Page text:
Pam and I are late bloomers when it comes to bird watching. Kids and jobs were pretty much fulltime occupations when we were younger. Vacations during those years had more to do with Disneyesque theme parks than tracking the movements of ruby-throated warblers. Up until this year vacations in Asia have been about seeing the sights of this fascinating part of the world: the Great Wall of China, the fabulous ruins of Angkor Wat, and so on. Regular readers of this site will have noticed our absence of travels within Malaysia itself. All that changed when we bought a car. Now it makes more sense to travel by road than air, and now we finally have access to some of the more remote parts of this beautiful country. The last couple of days we have been at Lake Kenyir, and this morning we went out with Misram, a budding bird watching guide himself, to see what we could find in the trees and skies above the park.
I was greatly encouraged to see a couple of hornbills flying through a gap in the trees almost as soon as we walked out the door of our little cabin. From the shape of their head and colouration we think they were Crested Hornbills. The pair was later followed by another pair, and then what appeared to be an unattached bird, although perhaps its mate was simply flying lower in the tree line. We met up with our guide who kindly provided us with a second and much better pair of binoculars – 10 by 42s – to supplement our own meager 8 by 21s, and we set off through the park-like surroundings of our resort. Before we had gone twenty paces we saw a mated pair of Oriental Pied Hornbills in plain view. We were even able to get in a couple of decent pictures before they took off. Our next stop was at a tall stately tree that contained an eagle’s nest and sitting on a branch beside it a young Crested Serpent Eagle nestling, surveying its domain with lordly splendor. Other smaller birds were also in view: swallows and swifts in great profusion, little bulbuls with their fluffy green feathers and a couple of hill mynahs with a very artful song. The most delightful song, however, came from the magpie robin, a black and white striped cousin of our North American variety with a real repertoire of sounds. All this before we even got to the car!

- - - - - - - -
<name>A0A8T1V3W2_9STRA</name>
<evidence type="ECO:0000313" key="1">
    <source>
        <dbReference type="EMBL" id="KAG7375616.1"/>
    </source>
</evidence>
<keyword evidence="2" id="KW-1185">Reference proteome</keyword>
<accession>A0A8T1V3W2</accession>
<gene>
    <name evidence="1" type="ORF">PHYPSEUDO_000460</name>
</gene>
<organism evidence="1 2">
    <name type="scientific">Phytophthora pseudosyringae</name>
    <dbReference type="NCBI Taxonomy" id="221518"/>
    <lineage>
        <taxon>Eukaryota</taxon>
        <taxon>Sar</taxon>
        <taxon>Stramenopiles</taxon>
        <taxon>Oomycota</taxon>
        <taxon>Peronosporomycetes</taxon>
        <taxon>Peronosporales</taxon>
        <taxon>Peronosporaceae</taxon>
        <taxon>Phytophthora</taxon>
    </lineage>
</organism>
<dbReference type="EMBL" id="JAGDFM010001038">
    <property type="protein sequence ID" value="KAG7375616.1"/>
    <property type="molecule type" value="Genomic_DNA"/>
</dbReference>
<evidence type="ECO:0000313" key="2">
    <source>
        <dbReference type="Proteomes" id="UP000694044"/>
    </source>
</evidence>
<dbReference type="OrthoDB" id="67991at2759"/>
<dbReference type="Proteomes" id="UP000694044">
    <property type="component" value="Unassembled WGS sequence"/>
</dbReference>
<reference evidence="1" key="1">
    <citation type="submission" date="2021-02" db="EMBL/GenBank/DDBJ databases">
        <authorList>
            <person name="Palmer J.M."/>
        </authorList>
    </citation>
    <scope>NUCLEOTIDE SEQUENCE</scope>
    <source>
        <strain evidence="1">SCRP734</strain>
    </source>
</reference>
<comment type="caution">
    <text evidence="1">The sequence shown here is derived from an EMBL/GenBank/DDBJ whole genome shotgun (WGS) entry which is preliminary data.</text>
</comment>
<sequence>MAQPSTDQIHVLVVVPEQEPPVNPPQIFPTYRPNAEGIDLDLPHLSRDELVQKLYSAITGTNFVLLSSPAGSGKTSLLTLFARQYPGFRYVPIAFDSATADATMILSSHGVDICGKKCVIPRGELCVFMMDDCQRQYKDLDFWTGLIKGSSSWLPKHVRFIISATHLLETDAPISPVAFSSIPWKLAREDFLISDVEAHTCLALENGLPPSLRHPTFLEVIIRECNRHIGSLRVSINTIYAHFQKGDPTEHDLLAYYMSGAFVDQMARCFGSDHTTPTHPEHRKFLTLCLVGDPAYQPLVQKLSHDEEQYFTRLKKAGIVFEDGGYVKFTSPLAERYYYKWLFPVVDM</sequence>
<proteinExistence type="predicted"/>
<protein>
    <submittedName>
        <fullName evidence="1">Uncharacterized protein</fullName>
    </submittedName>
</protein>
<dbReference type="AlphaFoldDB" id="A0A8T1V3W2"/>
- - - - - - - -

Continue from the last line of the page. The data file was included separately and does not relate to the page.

We drove to our first stop by the lake in the hopes of seeing our main prize of the day, the elusive and defiantly gaudy Rhinoceros Hornbill. We saw some more bulbuls and a very dainty little flycatcher. We also saw a brilliantly yellow oriole with black stripes, but no hornbills. We drove on to another disused access road for the dam that forms this lake, and were about to return disappointed when we saw in the distance a couple of Wrinkled Hornbills; not our main prize, but some consolation for our troubles. We got back in the car and were driving back to the resort with Misram called out, and there in a tree by the road were two Rhinoceros Hornbills making their way up the tree in their awkward and ungainly way, pausing to peer upside down as they went and in quite plain view. It was an exciting sight to finally see these fabulous birds after five years.
We returned to the resort and to the cool refreshment of the pool, which we had entirely to ourselves, marveling that such a fabulous resort with such an abundance of wildlife remains so unknown to Malaysians generally and to the world at large. This is an amazing place to come to see some pretty fantastic species, and should be much more widely known than it is. Our thanks to an excellent guide in Mizram we had an awesome bird watching experience.